And Then There were 15-Mindfulness In Life and Leadership

Leave the first response October 11, 2011 / Posted in Mindful Business, Mindful Leadership, Mindfulness

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Today was added the 13th, 14th and 15th women who have received the Nobel Peace Prize. These women Nobel Prize winners, many who you will not have known until you read about them, embody mindfulness.

The first nine women Peace Prize winners you can read about in this article on the Nobel Prize website in the words of the individuals who presented these women their awards.
Baroness Bertha von Suttner 1905
Jane Addams 1931
Emily Green Balch 1946
Betty Williams 1976
Mariead Corrigan 1976
Mother Teresa 1979
Alva Myrdal 1982
Aung San Suu Kyi 1991
Rogoberta Menchu Tum 1992
Jody Williams 1997
Shrin Ebadi 2003
Wangari Maathai 2004
Ellen Johnson Sirleaf 2011
Leymah Gbowee 2011
Tawakkul Karman 2011

The Nobel Peace Prize 2011 was awarded jointly to Ellen Johnson Sirleaf, Leymah Gbowee and Tawakkul Karman “for their non-violent struggle for the safety of women and for women’s rights to full participation in peace-building work”. shares a list of the past awardees and nominees where mindfulness impacted their life and their work as with the 15 women Nobel Peace Prize winners.

You will want to visit for their many offerings to further your study, understanding and practical practice of mindfulness.

Congratulations to 2011’s laureates: Liberian President Ellen Johnson Sirleaf, Liberian peace activist Leymah Gbowee and Tawakkul Karman of Yemen, who were together recognized for, as the New York Times put it, “their nonviolent role in promoting peace, democracy and gender equality.”

From the archives:
Martin Luther King Jr.

In 1964, Martin Luther King Jr. became the youngest person to receive the Nobel Peace Prize for his work to end racial segregation and racial discrimination through civil disobedience and other nonviolent means. By the time of his death in 1968, he had refocused his efforts on ending poverty and stopping the Vietnam War.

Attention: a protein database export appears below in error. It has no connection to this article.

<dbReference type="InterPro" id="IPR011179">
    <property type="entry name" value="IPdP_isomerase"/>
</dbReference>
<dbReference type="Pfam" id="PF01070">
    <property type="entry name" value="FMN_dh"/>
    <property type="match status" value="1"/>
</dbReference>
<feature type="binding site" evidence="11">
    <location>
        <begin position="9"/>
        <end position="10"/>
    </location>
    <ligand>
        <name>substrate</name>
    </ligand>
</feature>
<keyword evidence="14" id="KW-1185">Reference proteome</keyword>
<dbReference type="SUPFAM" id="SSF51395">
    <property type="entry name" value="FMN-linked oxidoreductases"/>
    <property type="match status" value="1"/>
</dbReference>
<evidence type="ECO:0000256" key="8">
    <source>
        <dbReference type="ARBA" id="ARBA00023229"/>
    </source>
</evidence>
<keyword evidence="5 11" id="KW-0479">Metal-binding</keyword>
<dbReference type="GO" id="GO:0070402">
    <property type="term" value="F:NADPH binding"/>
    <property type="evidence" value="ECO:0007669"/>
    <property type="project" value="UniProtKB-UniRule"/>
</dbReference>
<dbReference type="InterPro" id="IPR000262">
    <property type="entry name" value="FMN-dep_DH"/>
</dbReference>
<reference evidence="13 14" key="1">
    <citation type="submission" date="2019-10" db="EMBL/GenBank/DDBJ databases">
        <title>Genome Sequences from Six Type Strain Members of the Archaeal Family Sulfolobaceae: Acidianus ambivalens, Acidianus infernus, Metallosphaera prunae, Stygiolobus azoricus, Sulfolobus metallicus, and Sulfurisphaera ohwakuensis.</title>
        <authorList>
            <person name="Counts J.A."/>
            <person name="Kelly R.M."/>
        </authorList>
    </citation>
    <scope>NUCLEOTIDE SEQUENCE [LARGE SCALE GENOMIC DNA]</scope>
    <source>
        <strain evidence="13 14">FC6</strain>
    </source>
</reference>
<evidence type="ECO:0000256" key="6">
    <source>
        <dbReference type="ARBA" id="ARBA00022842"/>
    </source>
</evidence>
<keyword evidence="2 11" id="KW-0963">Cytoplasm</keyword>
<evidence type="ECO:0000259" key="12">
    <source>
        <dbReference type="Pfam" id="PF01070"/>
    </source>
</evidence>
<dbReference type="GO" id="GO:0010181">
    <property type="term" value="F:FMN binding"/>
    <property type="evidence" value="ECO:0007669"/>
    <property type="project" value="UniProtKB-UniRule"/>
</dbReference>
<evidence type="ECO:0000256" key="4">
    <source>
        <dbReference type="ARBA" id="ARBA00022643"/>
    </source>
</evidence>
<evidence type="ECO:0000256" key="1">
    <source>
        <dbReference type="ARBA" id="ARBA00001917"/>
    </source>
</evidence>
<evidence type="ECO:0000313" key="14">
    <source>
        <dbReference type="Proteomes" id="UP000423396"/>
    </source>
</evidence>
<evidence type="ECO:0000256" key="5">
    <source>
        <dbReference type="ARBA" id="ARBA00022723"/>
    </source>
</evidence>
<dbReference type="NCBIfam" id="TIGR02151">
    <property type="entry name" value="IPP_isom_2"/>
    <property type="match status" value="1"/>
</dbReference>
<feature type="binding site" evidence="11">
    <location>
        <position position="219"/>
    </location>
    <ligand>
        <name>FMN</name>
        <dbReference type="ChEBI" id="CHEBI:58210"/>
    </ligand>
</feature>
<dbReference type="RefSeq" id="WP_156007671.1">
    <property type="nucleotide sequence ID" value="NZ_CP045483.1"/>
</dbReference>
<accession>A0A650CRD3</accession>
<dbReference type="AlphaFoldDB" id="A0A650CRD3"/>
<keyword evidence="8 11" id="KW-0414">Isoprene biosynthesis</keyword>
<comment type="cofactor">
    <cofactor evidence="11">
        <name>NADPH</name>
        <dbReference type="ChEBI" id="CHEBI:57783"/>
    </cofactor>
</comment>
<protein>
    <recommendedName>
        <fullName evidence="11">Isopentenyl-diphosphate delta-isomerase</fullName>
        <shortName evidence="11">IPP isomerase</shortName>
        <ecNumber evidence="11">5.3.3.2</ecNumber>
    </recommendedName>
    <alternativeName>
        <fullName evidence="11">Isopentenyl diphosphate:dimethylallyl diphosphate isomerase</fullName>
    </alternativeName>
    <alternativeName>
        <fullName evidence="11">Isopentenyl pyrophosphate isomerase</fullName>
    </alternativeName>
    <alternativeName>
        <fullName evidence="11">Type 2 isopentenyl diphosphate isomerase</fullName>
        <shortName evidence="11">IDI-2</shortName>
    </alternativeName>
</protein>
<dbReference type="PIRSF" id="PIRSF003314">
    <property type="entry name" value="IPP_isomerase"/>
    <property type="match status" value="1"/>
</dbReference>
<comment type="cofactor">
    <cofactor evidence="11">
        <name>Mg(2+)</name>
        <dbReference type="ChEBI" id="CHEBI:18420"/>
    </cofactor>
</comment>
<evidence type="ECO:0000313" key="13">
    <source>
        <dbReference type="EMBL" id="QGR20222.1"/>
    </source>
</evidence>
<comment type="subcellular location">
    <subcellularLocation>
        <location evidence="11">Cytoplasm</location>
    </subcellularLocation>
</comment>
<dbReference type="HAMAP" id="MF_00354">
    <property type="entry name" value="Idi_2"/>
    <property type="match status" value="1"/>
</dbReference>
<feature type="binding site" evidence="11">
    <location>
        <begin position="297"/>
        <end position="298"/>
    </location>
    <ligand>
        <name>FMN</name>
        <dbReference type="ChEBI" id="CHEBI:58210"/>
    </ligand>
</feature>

Surrendered to Love: Bell Hooks explains how Martin Luther King’s vision of life based on a love ethic could heal our world.
Thich Nhat Hahn

Thich Nhat Hahn is a Buddhist monk, teacher, author, poet and peace activist. He was nominated for the Nobel Peace Prize by Martin Luther King Jr. in 1967. He remains active in the peace movement, promoting non-violent solutions to conflict.

There is no path to peace. The path is peace.: Thich Nhat Hahn talks to U.S. Congress about changing our society’s foundation of violence.
Mahatma Gandhi

A pivotal figure in India’s history, and one of the most well-known representatives of non-violence in the 20th century, Gandhi was nominated for the Nobel Peace Prize in 1937, 1938, 1939, 1947 and 1948, the year he was murdered. The omission has been publicly regretted by later members of the Nobel Committee.

The Global Gandhi: According to Gandhi, inner transformation is the key to social change. Can it be applied to the climate crisis? An exploration by Diana Calthorpe Rose of the Garrison Institute.
Dalai Lama

His Holiness the XIVth Dalai Lama, Tenzin Gyatso, is the spiritual leader of the Tibetan people. The Dalai Lama was named the 1989 winner of the Nobel Peace Prize in recognition of his nonviolent campaign over nearly 40 years to end China’s domination of his homeland.

Studying Mind from the Inside: The true nature of the mind, says the Dalai Lama, is beyond any concept or physical form, and therefore it cannot be studied solely by third-person, scientific methods. Mind must also be studied through a rigorous observation of our own subjective experience.

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